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Protest Against Corporate Landlords in San Francisco

Tenants and tenants rights organizations rallied in San Francisco as part of a Statewide day of protests against corporate landlords. With the backdrop of Financial District highrises, the protesters attempted to reach the executive offices of Starwood Waypoint, landlord to tens of thousands of residents across the United States.

Security shut down the elevators, blocking protesters from delivering a letter signed by dozens of tenants demanding a meeting with Executive Chairman of Starwood Capital Group, Barry Sternlicht. The meeting would have been to discuss lowering the rent on units Starwood owns in Oakland where increases have created a huge financial burden for residents.

Because of rising rents throughout the State, there’s a growing tenant movement demanding rent control. These efforts generally aren’t directed at small landlords, but at the growing influence of corporate landlords that are raising rents to deliver for their shareholders.

"We had our demand letter faxed to Barry Sternlicht,” ACCE (Alliance of Californians for Community Empowerment) representative Anya Svanoe said via email, “but we know that we need to keep pushing.” "Our lives, our families and our homes are at stake," she continued.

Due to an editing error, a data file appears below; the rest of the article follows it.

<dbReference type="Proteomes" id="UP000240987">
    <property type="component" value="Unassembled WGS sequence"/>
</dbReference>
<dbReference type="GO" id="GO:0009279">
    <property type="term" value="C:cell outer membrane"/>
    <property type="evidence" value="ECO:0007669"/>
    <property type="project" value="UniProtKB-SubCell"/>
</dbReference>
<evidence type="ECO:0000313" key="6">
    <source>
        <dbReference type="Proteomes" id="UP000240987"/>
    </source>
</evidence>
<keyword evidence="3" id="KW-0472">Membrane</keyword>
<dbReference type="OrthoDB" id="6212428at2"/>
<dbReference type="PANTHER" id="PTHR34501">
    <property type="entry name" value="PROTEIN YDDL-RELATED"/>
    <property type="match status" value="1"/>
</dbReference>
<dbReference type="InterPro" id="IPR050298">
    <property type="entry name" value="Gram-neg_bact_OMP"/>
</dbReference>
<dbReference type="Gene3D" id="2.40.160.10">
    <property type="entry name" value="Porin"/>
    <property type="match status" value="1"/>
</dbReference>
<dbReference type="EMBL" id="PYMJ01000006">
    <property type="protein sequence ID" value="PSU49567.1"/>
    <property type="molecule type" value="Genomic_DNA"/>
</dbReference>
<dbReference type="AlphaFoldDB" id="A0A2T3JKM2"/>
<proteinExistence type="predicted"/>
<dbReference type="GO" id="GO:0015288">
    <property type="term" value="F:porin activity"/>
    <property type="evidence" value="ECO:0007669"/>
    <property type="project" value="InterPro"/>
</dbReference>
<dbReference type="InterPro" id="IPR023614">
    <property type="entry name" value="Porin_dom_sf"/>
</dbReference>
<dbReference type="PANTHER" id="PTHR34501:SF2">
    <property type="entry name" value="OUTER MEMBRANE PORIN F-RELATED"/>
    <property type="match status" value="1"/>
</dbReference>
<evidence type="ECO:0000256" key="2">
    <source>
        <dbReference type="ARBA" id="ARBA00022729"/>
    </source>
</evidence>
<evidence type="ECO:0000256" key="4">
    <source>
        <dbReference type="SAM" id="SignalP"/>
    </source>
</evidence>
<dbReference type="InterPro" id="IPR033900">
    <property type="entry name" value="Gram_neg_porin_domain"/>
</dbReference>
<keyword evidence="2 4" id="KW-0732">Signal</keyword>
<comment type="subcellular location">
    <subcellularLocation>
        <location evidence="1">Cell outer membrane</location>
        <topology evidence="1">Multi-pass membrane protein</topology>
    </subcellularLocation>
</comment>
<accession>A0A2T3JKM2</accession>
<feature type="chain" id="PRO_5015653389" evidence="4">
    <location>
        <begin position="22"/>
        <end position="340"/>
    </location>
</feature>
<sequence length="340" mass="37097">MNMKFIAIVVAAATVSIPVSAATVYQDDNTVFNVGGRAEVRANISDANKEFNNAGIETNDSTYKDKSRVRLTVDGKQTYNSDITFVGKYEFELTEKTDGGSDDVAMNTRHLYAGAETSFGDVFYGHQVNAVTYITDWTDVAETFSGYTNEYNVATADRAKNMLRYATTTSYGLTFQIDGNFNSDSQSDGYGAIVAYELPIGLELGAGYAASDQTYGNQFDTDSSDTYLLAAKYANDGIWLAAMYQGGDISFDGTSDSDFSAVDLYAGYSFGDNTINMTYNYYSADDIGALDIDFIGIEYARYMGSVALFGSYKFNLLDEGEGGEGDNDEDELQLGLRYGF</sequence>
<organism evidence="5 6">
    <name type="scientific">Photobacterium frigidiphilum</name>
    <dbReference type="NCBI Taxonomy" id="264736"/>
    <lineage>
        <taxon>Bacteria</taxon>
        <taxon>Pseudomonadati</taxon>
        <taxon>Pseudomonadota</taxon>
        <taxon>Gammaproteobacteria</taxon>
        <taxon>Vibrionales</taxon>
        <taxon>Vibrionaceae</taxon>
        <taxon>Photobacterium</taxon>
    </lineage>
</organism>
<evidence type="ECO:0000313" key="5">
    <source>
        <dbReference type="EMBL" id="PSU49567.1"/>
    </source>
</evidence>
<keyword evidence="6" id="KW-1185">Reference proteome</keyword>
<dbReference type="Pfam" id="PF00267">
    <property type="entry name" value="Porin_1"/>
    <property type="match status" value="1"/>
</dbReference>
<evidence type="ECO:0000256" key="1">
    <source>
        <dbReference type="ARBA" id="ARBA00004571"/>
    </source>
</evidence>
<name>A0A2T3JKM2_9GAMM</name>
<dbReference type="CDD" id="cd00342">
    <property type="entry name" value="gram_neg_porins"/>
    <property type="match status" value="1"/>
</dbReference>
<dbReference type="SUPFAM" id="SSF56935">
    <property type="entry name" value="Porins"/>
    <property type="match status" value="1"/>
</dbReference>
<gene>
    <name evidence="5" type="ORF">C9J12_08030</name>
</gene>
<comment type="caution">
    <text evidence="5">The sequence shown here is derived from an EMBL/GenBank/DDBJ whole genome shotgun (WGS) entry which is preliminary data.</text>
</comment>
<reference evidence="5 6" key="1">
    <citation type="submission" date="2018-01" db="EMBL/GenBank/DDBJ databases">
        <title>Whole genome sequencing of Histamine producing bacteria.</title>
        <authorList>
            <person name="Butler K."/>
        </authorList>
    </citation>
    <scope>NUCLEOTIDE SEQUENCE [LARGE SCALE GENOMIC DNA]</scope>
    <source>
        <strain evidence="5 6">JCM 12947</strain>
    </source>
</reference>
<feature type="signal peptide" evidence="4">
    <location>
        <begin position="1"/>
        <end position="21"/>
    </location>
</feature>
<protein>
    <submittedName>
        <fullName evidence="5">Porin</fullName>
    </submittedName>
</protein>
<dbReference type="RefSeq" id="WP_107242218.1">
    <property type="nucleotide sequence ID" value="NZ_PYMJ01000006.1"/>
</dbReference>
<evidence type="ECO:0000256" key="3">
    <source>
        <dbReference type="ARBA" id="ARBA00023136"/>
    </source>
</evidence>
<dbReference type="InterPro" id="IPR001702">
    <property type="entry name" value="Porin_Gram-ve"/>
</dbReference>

A cluster of corporations with the Starwood name is involved in real estate ownership and management. These are residential properties and are part of a growing market sector called Real Estate Investment Trusts or REITs that are traded on the stock market. Before the foreclosure crisis, real estate speculation in the residential sector was focused on homeownership. Interest rates were at historic lows, so people who needed housing were drawn to living out the American dream of owning their own place.

That dream came crashing down starting when the market collapsed in 2008. Many homeowners became renters, and other homes became vacant after being repossessed by the banks that provided the junk loans. Large corporations have scooped up much of the housing stock, picking it up at a discount. As interest rates are starting to rise, people looking for housing will likely continue to look to the rental market rather than trying to purchase a home. This means that corporate landlords have every incentive to squeeze out lower income households to make room for those with higher incomes so they can charge higher rents. Higher rents mean higher stock prices and more dividends for their shareholders.

 

One of the protestors was small business owner Merika Reagan who rents a single family home in Oakland, was struggling to make ends meet when she was hit with a big rent increase. She's seen the success of community organizing in her own life. She said, “I joined ACCE and through community action and organizing I was able to negotiate a $50 rent increase instead of $350.”

Starwood isn’t the only corporation cashing in on the Bay Area real estate frenzy. After the rally in the Financial District, a contingent gathered in the Tenderloin to do outreach to 20 apartment buildings targeted by speculators.

This practice is not just confined to San Francisco or the Bay Area. The Housing Now! coalition is organizing across California to bring attention to the affordable crisis Wall Street has brought to California -- tenants and homeowners alike.

 

As Reagan told the crowd, “No one should have to live with this kind of anxiety of thinking ‘I’m going to be in a tent city or trying to hitchhike to another State.”

 

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